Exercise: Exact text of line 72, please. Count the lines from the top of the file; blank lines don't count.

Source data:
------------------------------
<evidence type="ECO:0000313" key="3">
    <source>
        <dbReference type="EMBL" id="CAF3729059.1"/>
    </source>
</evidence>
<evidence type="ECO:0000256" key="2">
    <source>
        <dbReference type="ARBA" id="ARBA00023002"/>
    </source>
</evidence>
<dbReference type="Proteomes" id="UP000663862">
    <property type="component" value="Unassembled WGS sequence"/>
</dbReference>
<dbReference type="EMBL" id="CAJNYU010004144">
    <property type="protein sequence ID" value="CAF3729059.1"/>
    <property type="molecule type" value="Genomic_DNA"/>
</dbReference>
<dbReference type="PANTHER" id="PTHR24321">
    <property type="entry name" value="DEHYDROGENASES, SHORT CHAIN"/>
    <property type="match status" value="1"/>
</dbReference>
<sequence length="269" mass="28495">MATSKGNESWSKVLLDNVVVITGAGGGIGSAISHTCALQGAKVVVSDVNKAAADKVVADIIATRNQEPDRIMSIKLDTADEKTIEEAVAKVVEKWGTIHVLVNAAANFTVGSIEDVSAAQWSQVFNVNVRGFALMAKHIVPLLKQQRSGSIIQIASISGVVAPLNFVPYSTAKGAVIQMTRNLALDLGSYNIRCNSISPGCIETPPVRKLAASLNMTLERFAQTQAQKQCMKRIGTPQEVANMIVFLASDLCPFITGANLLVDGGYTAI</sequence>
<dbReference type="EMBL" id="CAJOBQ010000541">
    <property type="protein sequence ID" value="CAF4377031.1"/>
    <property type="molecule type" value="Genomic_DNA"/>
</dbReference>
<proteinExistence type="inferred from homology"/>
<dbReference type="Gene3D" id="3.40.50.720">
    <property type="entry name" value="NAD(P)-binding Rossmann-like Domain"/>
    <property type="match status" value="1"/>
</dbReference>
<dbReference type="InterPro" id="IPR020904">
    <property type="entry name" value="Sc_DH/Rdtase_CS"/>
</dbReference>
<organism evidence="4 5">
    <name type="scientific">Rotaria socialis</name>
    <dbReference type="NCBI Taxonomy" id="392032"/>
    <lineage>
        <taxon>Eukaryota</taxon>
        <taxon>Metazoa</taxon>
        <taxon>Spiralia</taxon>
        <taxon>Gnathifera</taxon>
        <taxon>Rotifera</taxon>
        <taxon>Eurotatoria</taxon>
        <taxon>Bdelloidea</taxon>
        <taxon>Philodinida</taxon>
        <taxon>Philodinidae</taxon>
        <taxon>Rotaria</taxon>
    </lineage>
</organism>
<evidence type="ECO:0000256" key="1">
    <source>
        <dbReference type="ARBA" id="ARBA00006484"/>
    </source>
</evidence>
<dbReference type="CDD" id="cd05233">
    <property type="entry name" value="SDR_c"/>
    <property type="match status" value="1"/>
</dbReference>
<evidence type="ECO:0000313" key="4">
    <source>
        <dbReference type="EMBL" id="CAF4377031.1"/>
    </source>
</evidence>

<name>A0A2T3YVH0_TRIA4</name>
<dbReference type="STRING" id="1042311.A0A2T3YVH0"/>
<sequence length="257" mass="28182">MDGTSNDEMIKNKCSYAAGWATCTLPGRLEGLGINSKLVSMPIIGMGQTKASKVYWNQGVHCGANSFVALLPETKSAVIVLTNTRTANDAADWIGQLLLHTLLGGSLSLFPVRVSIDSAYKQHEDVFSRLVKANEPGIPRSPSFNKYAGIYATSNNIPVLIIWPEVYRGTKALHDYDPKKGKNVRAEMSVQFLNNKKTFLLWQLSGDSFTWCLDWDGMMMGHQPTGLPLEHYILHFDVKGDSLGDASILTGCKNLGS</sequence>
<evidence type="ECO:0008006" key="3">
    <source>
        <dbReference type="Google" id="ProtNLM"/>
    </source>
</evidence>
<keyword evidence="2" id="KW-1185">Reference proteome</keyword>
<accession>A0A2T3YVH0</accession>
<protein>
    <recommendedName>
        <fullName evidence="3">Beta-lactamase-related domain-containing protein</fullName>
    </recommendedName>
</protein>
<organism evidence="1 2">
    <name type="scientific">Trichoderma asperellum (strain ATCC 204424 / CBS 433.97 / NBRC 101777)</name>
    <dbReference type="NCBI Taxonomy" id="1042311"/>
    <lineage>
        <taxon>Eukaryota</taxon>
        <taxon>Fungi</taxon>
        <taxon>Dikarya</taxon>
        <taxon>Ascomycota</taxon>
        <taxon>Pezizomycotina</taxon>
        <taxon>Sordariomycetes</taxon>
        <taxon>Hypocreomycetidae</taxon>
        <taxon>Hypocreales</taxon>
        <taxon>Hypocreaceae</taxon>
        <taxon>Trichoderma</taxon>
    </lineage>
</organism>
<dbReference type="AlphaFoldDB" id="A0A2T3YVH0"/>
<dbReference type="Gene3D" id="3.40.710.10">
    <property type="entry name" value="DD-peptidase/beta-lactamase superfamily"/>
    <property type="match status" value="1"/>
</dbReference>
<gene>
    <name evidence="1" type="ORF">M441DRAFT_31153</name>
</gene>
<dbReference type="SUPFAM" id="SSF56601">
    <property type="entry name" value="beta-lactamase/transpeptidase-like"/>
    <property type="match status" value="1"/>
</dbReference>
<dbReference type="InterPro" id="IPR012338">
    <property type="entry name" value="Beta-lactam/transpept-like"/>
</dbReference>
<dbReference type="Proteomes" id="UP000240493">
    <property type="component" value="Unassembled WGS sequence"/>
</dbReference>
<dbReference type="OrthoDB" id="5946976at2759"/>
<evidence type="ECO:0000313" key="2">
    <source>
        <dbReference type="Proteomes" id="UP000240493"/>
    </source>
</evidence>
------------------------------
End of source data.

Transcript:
</evidence>